In Ethiopia, HIV Disclosure is Low

January 2nd 2013

In Ethiopia, where more than 1.2 million people are infected with HIV, disclosure of infection by patients is important in the fight against the disease. A new study led by a Brown sociology researcher investigates HIV-positive status disclosure rates among men and women in Africa's second most populous country. In the December 17 issue of AIDS Care, Ayalu Reda, a sociology graduate student, and colleagues from Jimma University in Ethiopia found that among a sample of 1,540 patients receiving antiretroviral treatment in eastern Ethiopia, a majority (66 percent) disclosed their HIV-positive status to their spouse, while fewer disclosed to siblings (17 percent) and other relatives (16.8 percent). A small number of patients (11.6 percent) did not disclose their infection status at all. None of the patients had disclosed to all of their family members. Unmarried and illiterate patients had higher levels of nondisclosure. Reda said he was prompted to conduct the study after working in Ethiopian hospitals and seeing many patients refuse to use local medical centers, opting to be treated farther from home.

Serbia on Edge

Serbia Tries To Scrap Its Gun Habit

January 1st 2013

 Belgrade metal recycling center

Belgrade and its international partners are hailing a decade of achievement in a long-running effort to rid Serbia of the postwar legacy of rampant gun possession.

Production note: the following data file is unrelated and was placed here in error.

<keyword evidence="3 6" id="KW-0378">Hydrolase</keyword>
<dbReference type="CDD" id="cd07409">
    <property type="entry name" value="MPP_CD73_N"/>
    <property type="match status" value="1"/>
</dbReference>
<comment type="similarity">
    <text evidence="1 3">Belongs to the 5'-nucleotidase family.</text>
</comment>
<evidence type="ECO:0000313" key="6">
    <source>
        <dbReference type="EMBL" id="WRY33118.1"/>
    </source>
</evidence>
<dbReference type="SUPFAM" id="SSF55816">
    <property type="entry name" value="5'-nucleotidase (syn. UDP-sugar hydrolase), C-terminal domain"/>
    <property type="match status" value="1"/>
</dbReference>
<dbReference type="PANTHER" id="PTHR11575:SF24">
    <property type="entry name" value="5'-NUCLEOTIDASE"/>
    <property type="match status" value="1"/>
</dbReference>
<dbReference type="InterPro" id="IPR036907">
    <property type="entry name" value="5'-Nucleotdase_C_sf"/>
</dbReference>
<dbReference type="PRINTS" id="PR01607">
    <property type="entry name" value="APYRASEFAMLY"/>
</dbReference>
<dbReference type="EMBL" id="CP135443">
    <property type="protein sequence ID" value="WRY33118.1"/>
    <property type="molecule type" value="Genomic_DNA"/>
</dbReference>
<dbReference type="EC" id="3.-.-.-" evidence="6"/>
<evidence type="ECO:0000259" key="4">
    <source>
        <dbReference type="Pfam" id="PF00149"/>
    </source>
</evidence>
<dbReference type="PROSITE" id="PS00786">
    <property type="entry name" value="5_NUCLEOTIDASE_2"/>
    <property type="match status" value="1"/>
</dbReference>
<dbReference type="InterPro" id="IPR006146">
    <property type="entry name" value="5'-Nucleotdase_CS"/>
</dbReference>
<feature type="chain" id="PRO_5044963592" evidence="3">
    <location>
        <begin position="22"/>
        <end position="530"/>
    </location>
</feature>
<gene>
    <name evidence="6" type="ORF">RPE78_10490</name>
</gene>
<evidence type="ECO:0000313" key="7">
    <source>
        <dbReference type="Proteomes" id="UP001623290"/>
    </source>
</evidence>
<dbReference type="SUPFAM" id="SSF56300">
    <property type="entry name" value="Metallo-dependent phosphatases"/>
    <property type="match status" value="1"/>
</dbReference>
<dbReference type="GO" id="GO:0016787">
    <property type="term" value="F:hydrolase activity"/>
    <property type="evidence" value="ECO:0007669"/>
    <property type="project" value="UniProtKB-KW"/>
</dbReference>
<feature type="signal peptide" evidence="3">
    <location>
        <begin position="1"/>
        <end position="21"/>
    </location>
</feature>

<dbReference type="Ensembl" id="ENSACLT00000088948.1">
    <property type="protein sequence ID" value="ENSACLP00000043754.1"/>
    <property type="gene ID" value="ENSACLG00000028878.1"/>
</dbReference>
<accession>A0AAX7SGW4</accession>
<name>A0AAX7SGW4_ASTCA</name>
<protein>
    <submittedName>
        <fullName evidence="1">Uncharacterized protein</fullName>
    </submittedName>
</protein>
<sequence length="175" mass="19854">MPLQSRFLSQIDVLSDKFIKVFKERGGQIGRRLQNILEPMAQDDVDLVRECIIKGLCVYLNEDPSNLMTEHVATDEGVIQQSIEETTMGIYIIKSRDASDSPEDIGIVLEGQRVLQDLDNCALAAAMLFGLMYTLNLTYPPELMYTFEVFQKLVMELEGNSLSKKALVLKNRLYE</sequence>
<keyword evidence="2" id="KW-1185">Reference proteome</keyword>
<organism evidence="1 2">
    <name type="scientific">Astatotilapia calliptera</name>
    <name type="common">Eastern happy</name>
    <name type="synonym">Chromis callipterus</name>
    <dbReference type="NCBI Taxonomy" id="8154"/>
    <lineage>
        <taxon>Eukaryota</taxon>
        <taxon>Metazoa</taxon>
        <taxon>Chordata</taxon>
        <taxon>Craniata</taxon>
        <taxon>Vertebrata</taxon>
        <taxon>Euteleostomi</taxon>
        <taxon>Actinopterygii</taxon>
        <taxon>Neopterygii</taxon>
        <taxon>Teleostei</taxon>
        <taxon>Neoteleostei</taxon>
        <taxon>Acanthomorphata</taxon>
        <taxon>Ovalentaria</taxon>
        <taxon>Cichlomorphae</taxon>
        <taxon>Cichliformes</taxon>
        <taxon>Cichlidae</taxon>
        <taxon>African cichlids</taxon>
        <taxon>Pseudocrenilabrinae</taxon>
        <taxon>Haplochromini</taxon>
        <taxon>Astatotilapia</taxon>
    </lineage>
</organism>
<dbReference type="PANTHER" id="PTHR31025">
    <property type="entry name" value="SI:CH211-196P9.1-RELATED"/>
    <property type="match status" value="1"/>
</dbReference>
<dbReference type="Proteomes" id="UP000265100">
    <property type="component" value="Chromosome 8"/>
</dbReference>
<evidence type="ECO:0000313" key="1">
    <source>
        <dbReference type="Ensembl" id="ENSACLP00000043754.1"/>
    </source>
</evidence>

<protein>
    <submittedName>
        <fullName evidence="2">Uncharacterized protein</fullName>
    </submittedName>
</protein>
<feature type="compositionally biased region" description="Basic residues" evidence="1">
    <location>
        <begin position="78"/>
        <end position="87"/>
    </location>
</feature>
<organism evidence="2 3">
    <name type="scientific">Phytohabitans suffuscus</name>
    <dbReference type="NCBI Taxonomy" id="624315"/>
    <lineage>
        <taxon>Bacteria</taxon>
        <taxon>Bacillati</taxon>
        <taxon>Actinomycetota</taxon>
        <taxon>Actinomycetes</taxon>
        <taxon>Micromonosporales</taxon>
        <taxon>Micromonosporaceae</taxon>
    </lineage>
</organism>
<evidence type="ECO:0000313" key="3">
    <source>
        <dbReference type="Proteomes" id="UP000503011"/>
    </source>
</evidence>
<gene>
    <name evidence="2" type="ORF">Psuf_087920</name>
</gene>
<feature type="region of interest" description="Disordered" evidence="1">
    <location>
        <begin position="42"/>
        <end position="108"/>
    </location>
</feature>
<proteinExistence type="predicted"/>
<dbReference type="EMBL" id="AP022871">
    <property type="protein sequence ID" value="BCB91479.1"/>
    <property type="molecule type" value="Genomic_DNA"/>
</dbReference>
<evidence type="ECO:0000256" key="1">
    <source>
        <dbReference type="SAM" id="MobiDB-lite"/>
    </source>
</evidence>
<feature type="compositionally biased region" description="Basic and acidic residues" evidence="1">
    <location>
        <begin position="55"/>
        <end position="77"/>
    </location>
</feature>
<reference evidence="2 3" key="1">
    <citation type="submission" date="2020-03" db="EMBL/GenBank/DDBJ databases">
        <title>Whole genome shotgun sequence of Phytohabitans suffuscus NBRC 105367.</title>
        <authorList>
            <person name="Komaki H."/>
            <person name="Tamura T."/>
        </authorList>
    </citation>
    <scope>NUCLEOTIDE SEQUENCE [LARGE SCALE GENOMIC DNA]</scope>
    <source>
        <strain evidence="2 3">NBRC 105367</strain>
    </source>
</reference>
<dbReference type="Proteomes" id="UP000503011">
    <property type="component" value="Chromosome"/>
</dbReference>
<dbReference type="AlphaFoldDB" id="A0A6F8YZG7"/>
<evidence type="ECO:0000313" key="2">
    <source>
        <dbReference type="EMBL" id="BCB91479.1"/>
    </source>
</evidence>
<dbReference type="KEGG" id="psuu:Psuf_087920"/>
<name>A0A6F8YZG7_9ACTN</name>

News of the reductions comes with most eyes fixed on a raging gun-control debate in the United States following the horrific killings in Newtown, Connecticut.

But Serbia had one of the world's highest per capita gun ownership rates in the world -- right behind the United States -- after the former Yugoslavia's bloody wars of independence in the 1990s, and gun ownership was still alarmingly high early last decade.

So officials regard progress there to reduce the number of weapons in private hands as a good and stabilizing thing. Serbian Interior Minister Ivica Dacic was joined by EU and other international officials on December 20 for the ceremonial destruction of some of the 17,000 rifles and handguns seized or otherwise collected most recently under a joint program with the United Nations and European Union. Read more ..

China on Edge

Reporter 'Forced Out' of China Following Visa Issue

January 1st 2013

Chinese soldier at Tienamen Square